264 F2d 955 Forman v. United States
264 F.2d 955
William R. FORMAN, Appellant,
UNITED STATES of America, Appellee.
United States Court of Appeals Ninth Circuit.
February 26, 1959.
S. J. Bischoff, George W. Mead, Portland, Or., for appellant.
Charles P. Moriarty, U. S. Atty., Seattle, Wash., John S. Obenour, Jr., Asst. U. S. Atty., Tacoma, Wash., for appellee.
Before POPE, HEALY and FEE, Circuit Judges.
On September 15, 1958 we handed down our decision herein reversing the judgment with directions to enter judgment for the appellant. 9 Cir., 259 F.2d 128. On October 27, 1958, upon petition for rehearing filed by appellee, we modified our decision so as to provide that the judgment was reversed and the cause remanded for a new trial. 9 Cir., 261 F.2d 181. This action was followed by a petition for further rehearing filed on behalf of the appellant in which the latter asserts that this court is without power to order a new trial.
Appellant's principal reliance is upon the case of Sapir v. United States, 348 U.S. 373, 75 S.Ct. 422, 423, 99 L.Ed. 426, where the court summarily reversed the action of a court of appeals which modified an earlier opinion ordering an indictment dismissed so as to order a new trial.
In a concurring opinion Mr. Justice Douglas explained his view of that case as follows: "The granting of a new trial after a judgment of acquittal for lack of evidence violates the command of the Fifth Amendment that no person shall `be subject for the same offence to be twice put in jeopardy of life or limb.'
"The correct rule was stated in Kepner v. United States, 195 U.S. 100, at page 130, 24 S.Ct. 797, at page 805, 49 L.Ed. 114, `It is, then, the settled law of this court that former jeopardy includes one who has been acquitted by a verdict duly rendered * * *.' If the jury had acquitted, there plainly would be double jeopardy to give the Government another go at this citizen. If, as in the Kepner case, the trial judge had rendered a verdict of acquittal, the guarantee against double jeopardy would prevent a new trial of the old offense. I see no difference when the appellate court orders a judgment of acquittal for lack of evidence."
We think the case before us presents an entirely different situation. In the Sapir case the Court of Appeals held that the evidence "did not establish an essential element of the offense charged" and that the trial court should have entered a judgment of acquittal. Sapir v. United States, 10 Cir., 216 F.2d 722, 724. Thus, in the words of Mr. Justice Douglas, the appellate court ordered "a judgment of acquittal for lack of evidence".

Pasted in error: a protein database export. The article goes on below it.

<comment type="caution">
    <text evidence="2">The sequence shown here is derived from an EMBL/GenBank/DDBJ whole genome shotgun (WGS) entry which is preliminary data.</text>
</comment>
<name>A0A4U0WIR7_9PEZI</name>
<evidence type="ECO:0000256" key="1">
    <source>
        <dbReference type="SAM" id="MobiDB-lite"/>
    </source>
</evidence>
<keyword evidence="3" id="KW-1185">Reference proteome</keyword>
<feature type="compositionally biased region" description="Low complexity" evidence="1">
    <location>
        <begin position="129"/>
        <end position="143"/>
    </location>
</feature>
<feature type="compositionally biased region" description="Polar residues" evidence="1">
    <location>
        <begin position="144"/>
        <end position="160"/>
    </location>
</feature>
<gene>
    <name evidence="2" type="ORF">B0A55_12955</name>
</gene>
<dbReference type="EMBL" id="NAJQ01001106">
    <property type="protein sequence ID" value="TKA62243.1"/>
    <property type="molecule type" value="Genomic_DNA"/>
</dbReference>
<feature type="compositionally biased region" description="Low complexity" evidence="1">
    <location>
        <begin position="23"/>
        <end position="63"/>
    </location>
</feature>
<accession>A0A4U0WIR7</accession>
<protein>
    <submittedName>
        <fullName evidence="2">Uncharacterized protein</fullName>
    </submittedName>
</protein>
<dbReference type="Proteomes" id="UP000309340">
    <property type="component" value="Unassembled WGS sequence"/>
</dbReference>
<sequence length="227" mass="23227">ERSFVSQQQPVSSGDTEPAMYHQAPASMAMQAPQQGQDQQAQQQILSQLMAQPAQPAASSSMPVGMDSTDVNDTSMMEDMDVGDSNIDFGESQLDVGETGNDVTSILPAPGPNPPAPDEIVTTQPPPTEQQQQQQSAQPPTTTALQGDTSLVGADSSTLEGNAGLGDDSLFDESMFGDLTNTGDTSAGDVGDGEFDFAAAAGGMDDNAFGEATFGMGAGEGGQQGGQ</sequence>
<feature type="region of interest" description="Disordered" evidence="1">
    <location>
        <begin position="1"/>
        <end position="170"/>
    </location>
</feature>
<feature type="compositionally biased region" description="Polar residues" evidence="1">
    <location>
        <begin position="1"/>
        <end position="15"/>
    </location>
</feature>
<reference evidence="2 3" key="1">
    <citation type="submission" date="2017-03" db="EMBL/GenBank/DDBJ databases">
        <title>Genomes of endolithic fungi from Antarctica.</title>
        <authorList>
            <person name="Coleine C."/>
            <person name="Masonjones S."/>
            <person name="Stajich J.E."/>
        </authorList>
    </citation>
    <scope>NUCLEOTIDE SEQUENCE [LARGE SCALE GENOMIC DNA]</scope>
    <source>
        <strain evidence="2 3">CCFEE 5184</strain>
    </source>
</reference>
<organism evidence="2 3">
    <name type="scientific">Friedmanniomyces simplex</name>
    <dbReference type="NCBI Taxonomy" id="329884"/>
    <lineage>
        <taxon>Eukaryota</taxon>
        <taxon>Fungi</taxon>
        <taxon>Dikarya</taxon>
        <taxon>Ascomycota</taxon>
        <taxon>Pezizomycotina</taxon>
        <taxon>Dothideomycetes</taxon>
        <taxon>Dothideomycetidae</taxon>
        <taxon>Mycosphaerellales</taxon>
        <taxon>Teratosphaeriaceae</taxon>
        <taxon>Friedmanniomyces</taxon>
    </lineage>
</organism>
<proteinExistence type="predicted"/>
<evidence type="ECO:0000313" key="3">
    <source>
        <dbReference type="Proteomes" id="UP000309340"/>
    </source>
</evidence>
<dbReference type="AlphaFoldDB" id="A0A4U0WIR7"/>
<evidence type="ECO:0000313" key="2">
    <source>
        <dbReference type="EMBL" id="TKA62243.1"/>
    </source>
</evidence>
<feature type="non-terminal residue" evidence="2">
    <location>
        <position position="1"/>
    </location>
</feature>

But in the case before us we did no such thing. We held that the case was submitted to the jury on an impermissible theory. The jury was simply not properly instructed. But as we noted in our modifying opinion, the indictment was sufficient here to present an alternative theory. Furthermore the record contains evidence which would tend to sustain proof of overt acts listed in the indictment which took place as late as 1948, 1951 and 1952.
Under this permissible alternative theory, while prosecution could be supported by proof of the filing of the false returns, the conspiracy was by no means consummated then. Under this theory the conspiracy continued past the filing of the returns for the purpose of evading collection of the tax.
Since the indictment permitted prosecution on that theory, since there was evidence to support it, this was not a reversal on the basis of lack of evidence; it was for error in the instructions, a ground of error, in the words of Mr. Justice Douglas, "that infected the trial".
Appellant renews his objection to the venue. We agree with the Government's contention that since some earlier overt acts were committed in the Southern Division while the later acts took place in the Northern Division, venue requirements were satisfied, notwithstanding only the later acts satisfy the requirements of the statute of limitations.
Appellant's petition for rehearing is denied.